Recently I was contacted by a large, nationwide company about my 3D printer. They wanted to know how much it would cost to rent it and have it shipped to a conference they were hosting. The topic was to be about 3D printers and they wanted to show one in action.

For our initial meeting, I brought the 3D printer and some samples with me. The vice president giving the speech at the conference was impressed with the machine, but determined that it would be too costly to ship it safely and to have to train someone to use it. However, they decided to commission me to produce a series of 3D models. I spent the next week creating specific samples for them.

The following week I returned and showed them what I created. They decided on one, but wanted a change. I told them the price it would cost and how long it would take to build. They were okay with my quote and told me to come back one more time with the adjustments.


One week later I came back with a couple more samples, this time they wanted it larger! Fortunately for me, I had downloaded updated software for the printer which provided more accurate information about how much plastic it would use and how long it would take. I found out I had been undercharging based on the previous quote, so with the changes they wanted I was able to readjust my quote. They were agreeable to the quote and had me start production.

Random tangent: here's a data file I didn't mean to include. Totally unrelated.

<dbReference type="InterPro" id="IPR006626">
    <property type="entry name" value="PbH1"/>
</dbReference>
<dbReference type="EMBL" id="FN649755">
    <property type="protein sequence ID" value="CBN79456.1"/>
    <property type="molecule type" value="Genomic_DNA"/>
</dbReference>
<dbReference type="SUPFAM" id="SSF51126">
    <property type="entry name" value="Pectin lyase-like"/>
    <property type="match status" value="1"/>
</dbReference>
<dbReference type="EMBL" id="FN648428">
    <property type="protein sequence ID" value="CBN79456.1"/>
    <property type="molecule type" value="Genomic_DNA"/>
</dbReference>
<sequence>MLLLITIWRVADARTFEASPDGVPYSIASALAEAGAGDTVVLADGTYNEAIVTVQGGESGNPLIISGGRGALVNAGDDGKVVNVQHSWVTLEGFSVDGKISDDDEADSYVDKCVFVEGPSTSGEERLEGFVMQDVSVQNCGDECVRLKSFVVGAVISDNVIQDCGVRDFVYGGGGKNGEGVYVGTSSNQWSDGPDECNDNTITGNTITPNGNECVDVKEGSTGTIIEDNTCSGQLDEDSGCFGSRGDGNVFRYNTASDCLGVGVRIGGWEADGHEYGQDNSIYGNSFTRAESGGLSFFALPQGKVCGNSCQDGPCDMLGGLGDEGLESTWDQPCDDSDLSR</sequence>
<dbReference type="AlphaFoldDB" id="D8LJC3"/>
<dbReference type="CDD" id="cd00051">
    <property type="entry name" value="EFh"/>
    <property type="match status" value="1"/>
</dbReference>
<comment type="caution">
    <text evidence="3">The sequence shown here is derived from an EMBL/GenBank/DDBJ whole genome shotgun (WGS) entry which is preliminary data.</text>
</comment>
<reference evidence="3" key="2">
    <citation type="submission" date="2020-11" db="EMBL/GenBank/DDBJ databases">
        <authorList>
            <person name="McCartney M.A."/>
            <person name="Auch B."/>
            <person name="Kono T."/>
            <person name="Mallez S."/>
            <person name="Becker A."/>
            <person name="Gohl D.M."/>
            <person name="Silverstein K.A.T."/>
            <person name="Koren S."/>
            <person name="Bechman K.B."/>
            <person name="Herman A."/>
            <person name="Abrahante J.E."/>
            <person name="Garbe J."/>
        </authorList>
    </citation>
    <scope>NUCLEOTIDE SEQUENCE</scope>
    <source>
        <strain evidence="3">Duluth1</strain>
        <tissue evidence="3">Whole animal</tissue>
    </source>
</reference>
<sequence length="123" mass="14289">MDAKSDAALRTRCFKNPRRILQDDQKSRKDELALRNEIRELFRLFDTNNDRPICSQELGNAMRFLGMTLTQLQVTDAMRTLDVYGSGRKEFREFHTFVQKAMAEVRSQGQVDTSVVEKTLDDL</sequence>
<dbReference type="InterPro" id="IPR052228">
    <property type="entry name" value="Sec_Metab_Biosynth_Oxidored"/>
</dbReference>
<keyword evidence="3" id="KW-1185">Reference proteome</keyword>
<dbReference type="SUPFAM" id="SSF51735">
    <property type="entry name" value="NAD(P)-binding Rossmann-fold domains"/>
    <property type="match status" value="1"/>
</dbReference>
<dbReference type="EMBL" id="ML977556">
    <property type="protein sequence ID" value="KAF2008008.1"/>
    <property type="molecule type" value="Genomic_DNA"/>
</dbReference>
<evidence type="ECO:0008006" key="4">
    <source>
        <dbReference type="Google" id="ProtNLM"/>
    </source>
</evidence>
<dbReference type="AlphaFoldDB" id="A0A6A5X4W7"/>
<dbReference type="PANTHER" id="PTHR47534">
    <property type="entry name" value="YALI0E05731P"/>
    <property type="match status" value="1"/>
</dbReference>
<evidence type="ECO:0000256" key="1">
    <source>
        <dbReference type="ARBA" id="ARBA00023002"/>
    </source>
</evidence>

I spent the next four or so weeks printing 70 copies of the model (it took 4 ½ hours for each one!) and was able to reach the goal we had agreed to. Although, about half-way through production they asked if I could produce about 20 more than the original order. I would have been glad to, but they would either have to accept a later delivery time or a smaller model. Since neither was possible for what they wanted, they agreed to stick to the original terms. If I had not been firm about the physical limitations of the printer and agreed to a change in production, this kind of scope creep could have damaged the relationship I created with the company.


(Damaged goods, resulting from printer mistakes)

I got word about a week after the conference that everything went well and they might want to order more in the future.


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